Behind the ornate doors, Gil knew the family would be waiting to greet him like a long-lost son returning home. Reluctant to face their exuberant welcomes just yet, Gil turned down the stone path and made his way to the one place he felt most at home—the O’Leary stables. When he rounded the corner of the house and spied the enormous barn, a thrill of anticipation shot through him. How blessed he’d been to work on such a top-notch farm, raising and training the best racehorses on the eastern seaboard. At James O’Leary’s feet, Gil had learned everything he needed to branch out on his own one day soon.
As he entered the building, Gil breathed in the familiar scent of hay, horse, and manure. He’d missed working with the animals almost as much as he’d missed the O’Learys. Manhattan was an exhilarating city, but Gil far preferred the fresh air, wide skies, and open meadows of Long Island. Especially in the spring when all of nature bloomed anew.
His gaze skimmed the immaculate mahogany stalls with their engraved brass nameplates for each thoroughbred. His ears tuned to the horses’ quiet nickering, a sound more beautiful than a symphony. As his eyes adjusted to the dim light, Gil made his way to the one stall he’d be able to find blindfolded. When he raised the latch, Midnight Royalty gave a loud whinny in greeting. In an instant, Gil had his arms around the great black neck, murmuring words of affection for his friend. The horse tossed his head, flicking his nose to send Gil’s cap sailing into the straw.
Gil laughed out loud. “I’ve missed you too, boy. But I’m home now.” For a while anyway. He stroked his hand along Midnight’s sleek flank. “Looks like they’ve been taking good care of you while I was gone. Your coat’s as shiny as I’ve ever seen it.”
“I brushed him every day for you.”
Gil’s hand froze on Midnight’s back, every vertebrae of his spine stiffening.
Brianna. The one person he’d been trying not to think about, trying not to imagine seeing again for the first time in three years. He swallowed hard, and then turned to find her standing in the open doorway of the stall. His lungs seized, trapping his air, while his heart beat an unsteady rhythm in his chest.
The sprite of a girl he’d left behind had matured into a beautiful young woman. Clad in a dress of soft green that showed off her slim figure, Brianna stood quietly, hands clasped against her skirts. She wore her reddish-gold curls swept atop her head, leaving a few strands clinging to her slender neck. Wide green eyes watched him as though trying to gauge his reaction.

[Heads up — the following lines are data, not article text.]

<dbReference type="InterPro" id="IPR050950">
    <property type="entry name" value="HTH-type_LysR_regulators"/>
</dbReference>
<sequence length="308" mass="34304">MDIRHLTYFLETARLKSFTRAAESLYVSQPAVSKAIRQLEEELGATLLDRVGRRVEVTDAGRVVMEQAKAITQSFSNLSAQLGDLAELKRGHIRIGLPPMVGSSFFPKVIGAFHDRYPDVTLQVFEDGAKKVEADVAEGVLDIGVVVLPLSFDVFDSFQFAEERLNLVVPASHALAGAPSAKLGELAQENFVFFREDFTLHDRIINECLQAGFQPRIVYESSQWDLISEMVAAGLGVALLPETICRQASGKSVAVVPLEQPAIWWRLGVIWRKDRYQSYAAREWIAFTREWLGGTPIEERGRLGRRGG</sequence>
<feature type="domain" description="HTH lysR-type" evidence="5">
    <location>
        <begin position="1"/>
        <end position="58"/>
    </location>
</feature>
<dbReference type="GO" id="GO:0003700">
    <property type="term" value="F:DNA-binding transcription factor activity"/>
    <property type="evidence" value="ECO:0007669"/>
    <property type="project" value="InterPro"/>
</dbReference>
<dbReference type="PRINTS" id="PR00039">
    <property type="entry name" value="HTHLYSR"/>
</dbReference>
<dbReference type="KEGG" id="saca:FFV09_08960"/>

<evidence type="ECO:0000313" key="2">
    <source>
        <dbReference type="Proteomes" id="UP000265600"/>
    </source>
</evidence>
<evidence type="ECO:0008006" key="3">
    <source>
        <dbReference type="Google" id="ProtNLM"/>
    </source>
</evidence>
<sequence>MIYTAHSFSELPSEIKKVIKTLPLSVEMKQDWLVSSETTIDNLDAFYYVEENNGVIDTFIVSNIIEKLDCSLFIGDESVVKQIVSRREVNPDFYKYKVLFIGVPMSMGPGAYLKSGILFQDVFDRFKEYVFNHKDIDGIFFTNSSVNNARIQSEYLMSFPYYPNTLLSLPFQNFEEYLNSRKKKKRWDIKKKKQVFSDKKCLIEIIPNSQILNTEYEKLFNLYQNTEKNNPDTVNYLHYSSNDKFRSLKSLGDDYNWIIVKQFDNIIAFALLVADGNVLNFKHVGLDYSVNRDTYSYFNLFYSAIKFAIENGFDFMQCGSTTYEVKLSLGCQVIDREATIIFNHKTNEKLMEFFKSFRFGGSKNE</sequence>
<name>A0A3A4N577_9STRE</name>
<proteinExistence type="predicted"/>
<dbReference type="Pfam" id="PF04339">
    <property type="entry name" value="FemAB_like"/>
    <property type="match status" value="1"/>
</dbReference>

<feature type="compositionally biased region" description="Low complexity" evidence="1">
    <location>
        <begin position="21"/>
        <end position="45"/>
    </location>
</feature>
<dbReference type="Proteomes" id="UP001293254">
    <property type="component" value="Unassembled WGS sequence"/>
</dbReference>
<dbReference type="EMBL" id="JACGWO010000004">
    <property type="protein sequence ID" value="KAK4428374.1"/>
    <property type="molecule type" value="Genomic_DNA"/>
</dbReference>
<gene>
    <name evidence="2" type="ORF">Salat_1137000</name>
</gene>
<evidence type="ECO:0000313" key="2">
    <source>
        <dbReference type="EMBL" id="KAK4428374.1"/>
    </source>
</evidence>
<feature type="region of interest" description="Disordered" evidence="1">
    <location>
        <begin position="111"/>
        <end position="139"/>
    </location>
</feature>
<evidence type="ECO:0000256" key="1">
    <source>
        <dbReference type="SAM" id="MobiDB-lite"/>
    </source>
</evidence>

“Brianna. It’s good to see you. You look . . . wonderful.” He wiped his hands on his wool pants and moved forward to kiss her cheek. Her delicate scent, a cross between green apples and roses, met his nose.
A smile lit her features. “Thank you. You look well yourself.”
He glanced down at his brown tweed vest and linen shirt. “I feel in need of a bath after the dust from the train and the walk here from the station.”
A slight frown knit her brows together. “You should have called. Daddy would have sent Sam to get you.”
He gave a sheepish shrug. “I wanted to walk. It felt good to breathe the fresh air after the grime of the city.”
She stepped into the stall. “I’m glad you’re home, Gil. I . . . we’ve missed you.”
The already tight space seemed to shrink. Gil managed a brief smile. “I’ve missed all of you, too.” More than you know. “And look at you. You’ve gone and grown up while I was away.” He hoped his voice conveyed a levity he didn’t feel. This mature young woman left him sorely out of his element. Where was the tomboy he’d felt so comfortable with? “Tell me, who’s the lucky man courting you now?”
“Who says anyone is courting me?”
He stuffed his hands in his pants pockets. “You’re almost eighteen. About to graduate. I assumed—”
“Well, you assumed wrong.”
The pinched lines around her mouth told him the subject was not open for further discussion.
She turned away to pick up a piece of hay and shred it between her slim fingers. “So how does it feel to be finished with your college courses?” she asked brightly.
He studied her profile for a moment and decided he’d let her get away with changing the subject. He’d learn all the family news soon enough. “It feels like I’m finally starting my life. Doing something that matters.” He bent to retrieve his hat from the floor and brushed the dirt from the brim.
She tilted her head. “Getting your degree didn’t matter?”